Upcoming SlideShare
×

Lecture 12.3- Limiting Reagents and Percent Yield

3,890 views

Published on

Section 12.3 Lecture for Honors Chemistry
Slides 1-7 are for Prep as well

Published in: Education, Technology
3 Likes
Statistics
Notes
• Full Name
Comment goes here.

Are you sure you want to Yes No
• Be the first to comment

Views
Total views
3,890
On SlideShare
0
From Embeds
0
Number of Embeds
4
Actions
Shares
0
105
0
Likes
3
Embeds 0
No embeds

No notes for slide
• A batting average is actually a percent yield.
• Lecture 12.3- Limiting Reagents and Percent Yield

1. 1. Bellwork- Make 1cup of water H 2 + O 2  H 2 O How many liters of H 2 gas and O 2 gas at STP are required to make a cup of water? One cup (240mL) has a mass of 240g for pure water. 240g H 2 O x 1mol = 13.3mol H 2 O 18g 13.3 mol H 2 O x 13.3 mol H 2 O x 2 2 2 moles H 2 2 moles H 2 O 1 mole O 2 . 2 moles H 2 O = 13.3mol H 2 = 6.67mol O 2 x 22.4L/mol = 299L H 2 x 22.4L/mol = 149L O 2
2. 2. Limiting Reagent and Percent Yield <ul><li>If a carpenter had two tabletops and seven table legs, he cou ld only build one four-legged table. </li></ul><ul><li>The number of table legs is the limiting factor. </li></ul><ul><li>Similarly, in chemistry, the amount of product made in a chemical reaction may be limited by the amount of one or more of the reactants. </li></ul>
3. 3. <ul><ul><ul><li>2 H 2 + O 2  2H 2 O </li></ul></ul></ul><ul><ul><ul><li>When reactants combine in their stoichiometric ratio (a.k.a. mole ratio ), both reactants will be completely used. </li></ul></ul></ul><ul><ul><ul><li>In any other ratio, one of the reactants will be used up and the other will have some left over. </li></ul></ul></ul>
4. 4. <ul><ul><ul><li>In a chemical reaction, an insufficient quantity of any of the reactants will limit the amount of product that forms. </li></ul></ul></ul><ul><ul><ul><ul><li>The limiting reagent is the reagent that determines the amount of product that can be formed by a reaction. </li></ul></ul></ul></ul>
5. 5. <ul><ul><ul><li> N 2 + 3H 2  2NH 3 </li></ul></ul></ul><ul><ul><ul><li>You’ve got 2mole N 2 3mol H 2 </li></ul></ul></ul><ul><ul><ul><li>How much NH 3 can you make? </li></ul></ul></ul><ul><ul><ul><li>What is the limiting reactant? </li></ul></ul></ul>
6. 6. <ul><ul><ul><li> N 2 + 3H 2  2NH 3 </li></ul></ul></ul><ul><ul><ul><li>You’ve got 2mole N 2 3mol H 2 </li></ul></ul></ul><ul><ul><ul><li>How much NH 3 can you make? Only 2 moles </li></ul></ul></ul><ul><ul><ul><li>What is the limiting reactant? Hydrogen, because there is not enough H 2 to react with the 2nd mole of N 2. </li></ul></ul></ul>
7. 7. <ul><ul><ul><li>Nitrogen is the reagent that is not completely used up in the reaction. </li></ul></ul></ul><ul><ul><ul><li>The reagent that is not used up is called the excess reagent . </li></ul></ul></ul><ul><ul><ul><li> N 2 + 3H 2  2NH 3 </li></ul></ul></ul><ul><ul><ul><li>You’ve got 2mole N 2 3mol H 2 </li></ul></ul></ul>
8. 8. 12.7
9. 9. 12.7
10. 10. 12.7
11. 11. 12.7
12. 12. for Sample Problem 12.7
13. 13. 12.8Q
14. 14. 12.8
15. 15. 12.8
16. 16. 12.8
17. 17. for Sample Problem 12.8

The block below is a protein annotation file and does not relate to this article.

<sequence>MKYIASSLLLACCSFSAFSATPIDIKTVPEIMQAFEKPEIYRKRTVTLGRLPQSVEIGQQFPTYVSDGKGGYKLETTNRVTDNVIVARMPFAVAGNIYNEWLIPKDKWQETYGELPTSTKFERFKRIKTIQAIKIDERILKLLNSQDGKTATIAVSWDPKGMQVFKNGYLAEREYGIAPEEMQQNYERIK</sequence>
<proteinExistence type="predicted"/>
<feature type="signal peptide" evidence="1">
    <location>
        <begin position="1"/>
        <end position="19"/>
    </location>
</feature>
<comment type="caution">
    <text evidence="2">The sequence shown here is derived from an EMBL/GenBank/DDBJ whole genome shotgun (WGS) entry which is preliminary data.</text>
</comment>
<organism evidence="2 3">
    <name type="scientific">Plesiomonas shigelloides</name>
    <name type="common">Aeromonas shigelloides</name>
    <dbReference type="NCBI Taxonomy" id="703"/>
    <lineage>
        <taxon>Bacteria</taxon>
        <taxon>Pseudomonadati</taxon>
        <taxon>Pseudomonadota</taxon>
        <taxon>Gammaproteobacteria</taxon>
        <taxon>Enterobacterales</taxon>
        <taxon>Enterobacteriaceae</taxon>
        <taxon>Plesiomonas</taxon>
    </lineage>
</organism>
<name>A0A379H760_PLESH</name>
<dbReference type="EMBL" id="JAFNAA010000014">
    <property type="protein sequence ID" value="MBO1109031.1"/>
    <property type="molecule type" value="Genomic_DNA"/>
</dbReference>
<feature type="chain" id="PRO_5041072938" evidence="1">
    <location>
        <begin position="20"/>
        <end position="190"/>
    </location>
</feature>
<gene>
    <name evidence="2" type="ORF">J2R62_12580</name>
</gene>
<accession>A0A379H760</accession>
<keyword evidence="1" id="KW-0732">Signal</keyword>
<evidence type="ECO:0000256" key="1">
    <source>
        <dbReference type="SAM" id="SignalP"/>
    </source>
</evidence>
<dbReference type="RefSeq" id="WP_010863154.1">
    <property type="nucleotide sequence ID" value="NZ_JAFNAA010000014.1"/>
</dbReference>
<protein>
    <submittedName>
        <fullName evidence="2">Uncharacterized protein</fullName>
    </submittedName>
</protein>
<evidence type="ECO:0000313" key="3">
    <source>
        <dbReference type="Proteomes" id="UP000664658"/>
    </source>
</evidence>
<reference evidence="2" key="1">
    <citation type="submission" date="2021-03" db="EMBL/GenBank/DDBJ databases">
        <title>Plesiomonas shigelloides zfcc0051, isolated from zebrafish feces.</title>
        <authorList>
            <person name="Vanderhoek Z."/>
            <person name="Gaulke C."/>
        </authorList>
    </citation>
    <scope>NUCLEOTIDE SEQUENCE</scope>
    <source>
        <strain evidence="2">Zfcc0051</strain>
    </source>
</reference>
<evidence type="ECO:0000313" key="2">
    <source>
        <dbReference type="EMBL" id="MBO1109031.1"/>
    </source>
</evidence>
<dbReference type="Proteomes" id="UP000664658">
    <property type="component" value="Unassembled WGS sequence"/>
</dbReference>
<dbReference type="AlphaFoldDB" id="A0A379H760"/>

18. 18. <ul><ul><ul><li>The percent yield is a measure of the efficiency of a reaction carried out in the laboratory. </li></ul></ul></ul><ul><ul><ul><li>A batting average is actually a percent yield. </li></ul></ul></ul>
19. 19. <ul><ul><ul><ul><li>The theoretical yield is the maximum amount of product that could be formed from given amounts of reactants. </li></ul></ul></ul></ul><ul><ul><ul><ul><li>In contrast, the amount of product that actually forms when the reaction is carried out in the laboratory is called the actual yield . </li></ul></ul></ul></ul>comes from stoichiometry comes from the lab
20. 20. <ul><ul><ul><li>The percent yield is the ratio of the actual yield to the theoretical yield expressed as a percent. </li></ul></ul></ul>What yo u get in the lab What you get mathematically
21. 21. The actual yield is often lower than the theoretical yield because not all reactions go to completion. The actual yield should never be higher than your theoretical yield.
22. 22. 12.9
23. 23. 12.9
24. 24. 12.9
25. 25. 12.9
26. 26. 12.10
27. 27. 12.10
28. 28. 12.10
29. 29. 12.10
30. 30. for Sample Problem 12.10
31. 31. 12.3 Section Quiz. <ul><ul><li>1. In the reaction 3NO 2 + H 2 O  2HNO 3 + NO, how many grams of HNO 3 can form when 1.00 g of NO 2 and 2.25 g of H 2 O are allowed to react? </li></ul></ul><ul><ul><ul><li>0.913 g </li></ul></ul></ul><ul><ul><ul><li>0.667 g </li></ul></ul></ul><ul><ul><ul><li>15.7 g </li></ul></ul></ul><ul><ul><ul><li>1.37 g </li></ul></ul></ul>
32. 32. 12.3 Section Quiz. <ul><ul><li>2. How many grams of H 2 O can be formed from 24.0 g O 2 and 6.00 g H 2 ? </li></ul></ul><ul><ul><ul><li>30.0 g </li></ul></ul></ul><ul><ul><ul><li>27.0 g </li></ul></ul></ul><ul><ul><ul><li>54.0 g </li></ul></ul></ul><ul><ul><ul><li>13.5 g </li></ul></ul></ul>
33. 33. <ul><ul><li>3. Octane burns according to the following equation. </li></ul></ul><ul><ul><li>2C 8 H 18 + 25O 2  16CO 2 + 18H 2 O </li></ul></ul><ul><ul><li>What is the percent yield if 14.6 g of CO 2 are produced when 5.00 g of C 8 H 18 are burned? </li></ul></ul><ul><ul><ul><li>106% </li></ul></ul></ul><ul><ul><ul><li>94.8% </li></ul></ul></ul><ul><ul><ul><li>34.2% </li></ul></ul></ul><ul><ul><ul><li>62.5% </li></ul></ul></ul>12.3 Section Quiz.